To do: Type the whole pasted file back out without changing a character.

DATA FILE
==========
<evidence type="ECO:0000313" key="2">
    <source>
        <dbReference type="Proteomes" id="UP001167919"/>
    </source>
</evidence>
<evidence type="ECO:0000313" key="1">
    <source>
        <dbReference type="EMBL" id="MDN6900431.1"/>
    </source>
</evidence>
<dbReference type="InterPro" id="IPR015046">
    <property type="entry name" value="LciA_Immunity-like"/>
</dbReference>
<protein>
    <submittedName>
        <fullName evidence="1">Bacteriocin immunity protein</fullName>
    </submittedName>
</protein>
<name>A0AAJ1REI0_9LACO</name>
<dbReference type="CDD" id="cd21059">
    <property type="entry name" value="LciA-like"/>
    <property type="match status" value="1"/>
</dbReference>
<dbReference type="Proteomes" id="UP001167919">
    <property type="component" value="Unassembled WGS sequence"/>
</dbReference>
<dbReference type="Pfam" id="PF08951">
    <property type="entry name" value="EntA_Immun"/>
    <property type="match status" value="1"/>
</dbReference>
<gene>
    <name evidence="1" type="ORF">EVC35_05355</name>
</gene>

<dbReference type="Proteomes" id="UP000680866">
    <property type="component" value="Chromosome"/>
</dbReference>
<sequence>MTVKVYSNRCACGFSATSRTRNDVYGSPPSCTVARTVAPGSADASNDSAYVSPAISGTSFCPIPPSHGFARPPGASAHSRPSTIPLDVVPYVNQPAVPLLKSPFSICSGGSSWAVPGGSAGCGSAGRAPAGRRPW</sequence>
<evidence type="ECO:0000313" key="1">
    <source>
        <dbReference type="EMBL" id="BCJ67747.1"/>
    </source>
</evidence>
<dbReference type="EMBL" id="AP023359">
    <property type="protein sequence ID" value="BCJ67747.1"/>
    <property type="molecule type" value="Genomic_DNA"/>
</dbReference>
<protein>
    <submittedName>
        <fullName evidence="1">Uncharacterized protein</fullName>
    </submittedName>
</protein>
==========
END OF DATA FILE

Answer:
<evidence type="ECO:0000313" key="2">
    <source>
        <dbReference type="Proteomes" id="UP001167919"/>
    </source>
</evidence>
<evidence type="ECO:0000313" key="1">
    <source>
        <dbReference type="EMBL" id="MDN6900431.1"/>
    </source>
</evidence>
<dbReference type="InterPro" id="IPR015046">
    <property type="entry name" value="LciA_Immunity-like"/>
</dbReference>
<protein>
    <submittedName>
        <fullName evidence="1">Bacteriocin immunity protein</fullName>
    </submittedName>
</protein>
<name>A0AAJ1REI0_9LACO</name>
<dbReference type="CDD" id="cd21059">
    <property type="entry name" value="LciA-like"/>
    <property type="match status" value="1"/>
</dbReference>
<dbReference type="Proteomes" id="UP001167919">
    <property type="component" value="Unassembled WGS sequence"/>
</dbReference>
<dbReference type="Pfam" id="PF08951">
    <property type="entry name" value="EntA_Immun"/>
    <property type="match status" value="1"/>
</dbReference>
<gene>
    <name evidence="1" type="ORF">EVC35_05355</name>
</gene>

<dbReference type="Proteomes" id="UP000680866">
    <property type="component" value="Chromosome"/>
</dbReference>
<sequence>MTVKVYSNRCACGFSATSRTRNDVYGSPPSCTVARTVAPGSADASNDSAYVSPAISGTSFCPIPPSHGFARPPGASAHSRPSTIPLDVVPYVNQPAVPLLKSPFSICSGGSSWAVPGGSAGCGSAGRAPAGRRPW</sequence>
<evidence type="ECO:0000313" key="1">
    <source>
        <dbReference type="EMBL" id="BCJ67747.1"/>
    </source>
</evidence>
<dbReference type="EMBL" id="AP023359">
    <property type="protein sequence ID" value="BCJ67747.1"/>
    <property type="molecule type" value="Genomic_DNA"/>
</dbReference>
<protein>
    <submittedName>
        <fullName evidence="1">Uncharacterized protein</fullName>
    </submittedName>
</protein>